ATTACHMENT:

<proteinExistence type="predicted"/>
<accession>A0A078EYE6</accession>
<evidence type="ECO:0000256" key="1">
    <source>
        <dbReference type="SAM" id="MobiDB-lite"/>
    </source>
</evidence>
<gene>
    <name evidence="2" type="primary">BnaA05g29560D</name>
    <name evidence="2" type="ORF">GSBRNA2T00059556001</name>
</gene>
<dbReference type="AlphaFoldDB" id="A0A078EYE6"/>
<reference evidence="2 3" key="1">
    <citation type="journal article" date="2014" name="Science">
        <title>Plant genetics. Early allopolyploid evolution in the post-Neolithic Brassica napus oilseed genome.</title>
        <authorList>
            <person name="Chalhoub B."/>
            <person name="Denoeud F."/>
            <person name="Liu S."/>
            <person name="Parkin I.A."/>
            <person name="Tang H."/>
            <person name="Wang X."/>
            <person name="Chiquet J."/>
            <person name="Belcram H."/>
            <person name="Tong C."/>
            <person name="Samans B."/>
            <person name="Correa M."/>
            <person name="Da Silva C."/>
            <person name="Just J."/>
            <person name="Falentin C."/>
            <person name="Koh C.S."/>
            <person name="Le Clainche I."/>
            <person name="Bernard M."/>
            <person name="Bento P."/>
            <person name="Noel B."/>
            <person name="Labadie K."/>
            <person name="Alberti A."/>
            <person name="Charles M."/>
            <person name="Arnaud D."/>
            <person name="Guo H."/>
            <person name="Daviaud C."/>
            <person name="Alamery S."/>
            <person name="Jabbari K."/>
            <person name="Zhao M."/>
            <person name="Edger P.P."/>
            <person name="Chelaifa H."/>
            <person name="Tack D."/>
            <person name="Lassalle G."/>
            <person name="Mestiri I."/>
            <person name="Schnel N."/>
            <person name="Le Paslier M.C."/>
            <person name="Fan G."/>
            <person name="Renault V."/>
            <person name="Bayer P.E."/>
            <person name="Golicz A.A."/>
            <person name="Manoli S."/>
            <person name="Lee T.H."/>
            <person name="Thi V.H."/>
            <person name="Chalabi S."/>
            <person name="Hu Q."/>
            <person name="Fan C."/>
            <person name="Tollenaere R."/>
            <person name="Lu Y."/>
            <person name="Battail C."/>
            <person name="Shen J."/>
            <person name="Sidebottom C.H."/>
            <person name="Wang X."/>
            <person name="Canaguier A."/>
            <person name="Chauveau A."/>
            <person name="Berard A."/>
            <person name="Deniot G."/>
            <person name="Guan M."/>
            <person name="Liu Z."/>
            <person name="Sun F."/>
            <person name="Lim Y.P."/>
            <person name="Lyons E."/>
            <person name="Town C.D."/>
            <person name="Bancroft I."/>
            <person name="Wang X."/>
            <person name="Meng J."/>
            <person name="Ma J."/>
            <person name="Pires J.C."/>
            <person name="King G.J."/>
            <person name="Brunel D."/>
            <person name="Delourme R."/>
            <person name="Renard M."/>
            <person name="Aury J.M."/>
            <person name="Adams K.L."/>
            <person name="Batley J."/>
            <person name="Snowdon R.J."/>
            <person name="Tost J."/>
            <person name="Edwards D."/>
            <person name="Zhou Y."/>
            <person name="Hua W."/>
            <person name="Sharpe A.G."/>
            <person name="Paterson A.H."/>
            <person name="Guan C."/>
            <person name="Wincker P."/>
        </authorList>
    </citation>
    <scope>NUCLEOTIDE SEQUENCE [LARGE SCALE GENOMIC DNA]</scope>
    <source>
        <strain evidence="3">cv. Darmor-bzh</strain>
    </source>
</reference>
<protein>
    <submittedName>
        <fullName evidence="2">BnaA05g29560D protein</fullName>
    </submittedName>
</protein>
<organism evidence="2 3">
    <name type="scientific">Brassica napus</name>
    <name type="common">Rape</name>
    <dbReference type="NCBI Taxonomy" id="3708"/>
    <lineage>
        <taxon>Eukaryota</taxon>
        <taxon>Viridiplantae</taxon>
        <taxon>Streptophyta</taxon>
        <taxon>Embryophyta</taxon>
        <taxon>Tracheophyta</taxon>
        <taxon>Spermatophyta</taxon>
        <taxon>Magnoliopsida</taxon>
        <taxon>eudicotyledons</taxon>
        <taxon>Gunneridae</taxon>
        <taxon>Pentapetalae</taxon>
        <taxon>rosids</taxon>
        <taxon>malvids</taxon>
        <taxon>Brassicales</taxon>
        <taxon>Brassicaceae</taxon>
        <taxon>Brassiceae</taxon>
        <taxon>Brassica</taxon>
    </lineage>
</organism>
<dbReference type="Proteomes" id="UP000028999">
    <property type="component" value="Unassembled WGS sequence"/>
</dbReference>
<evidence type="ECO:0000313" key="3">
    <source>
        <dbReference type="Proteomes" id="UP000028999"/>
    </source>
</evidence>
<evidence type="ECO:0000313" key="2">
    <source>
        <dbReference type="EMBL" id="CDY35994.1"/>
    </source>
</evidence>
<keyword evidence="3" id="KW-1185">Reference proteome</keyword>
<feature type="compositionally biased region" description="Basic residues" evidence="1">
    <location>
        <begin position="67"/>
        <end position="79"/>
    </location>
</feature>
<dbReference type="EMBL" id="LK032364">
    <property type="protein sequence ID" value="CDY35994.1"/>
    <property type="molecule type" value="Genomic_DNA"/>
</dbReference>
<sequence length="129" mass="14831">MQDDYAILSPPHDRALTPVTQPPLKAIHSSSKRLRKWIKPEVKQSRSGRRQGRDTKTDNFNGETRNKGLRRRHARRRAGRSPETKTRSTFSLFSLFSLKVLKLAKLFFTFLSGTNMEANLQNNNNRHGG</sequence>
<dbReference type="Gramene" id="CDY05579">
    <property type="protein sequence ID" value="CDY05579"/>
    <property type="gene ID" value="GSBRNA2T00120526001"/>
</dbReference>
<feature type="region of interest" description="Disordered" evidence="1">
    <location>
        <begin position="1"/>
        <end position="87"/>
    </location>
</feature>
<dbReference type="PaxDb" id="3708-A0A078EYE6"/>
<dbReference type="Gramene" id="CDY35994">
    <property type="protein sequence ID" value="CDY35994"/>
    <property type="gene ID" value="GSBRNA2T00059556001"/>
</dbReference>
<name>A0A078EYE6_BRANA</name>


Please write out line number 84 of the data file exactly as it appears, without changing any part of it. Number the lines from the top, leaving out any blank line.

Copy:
            <person name="Brunel D."/>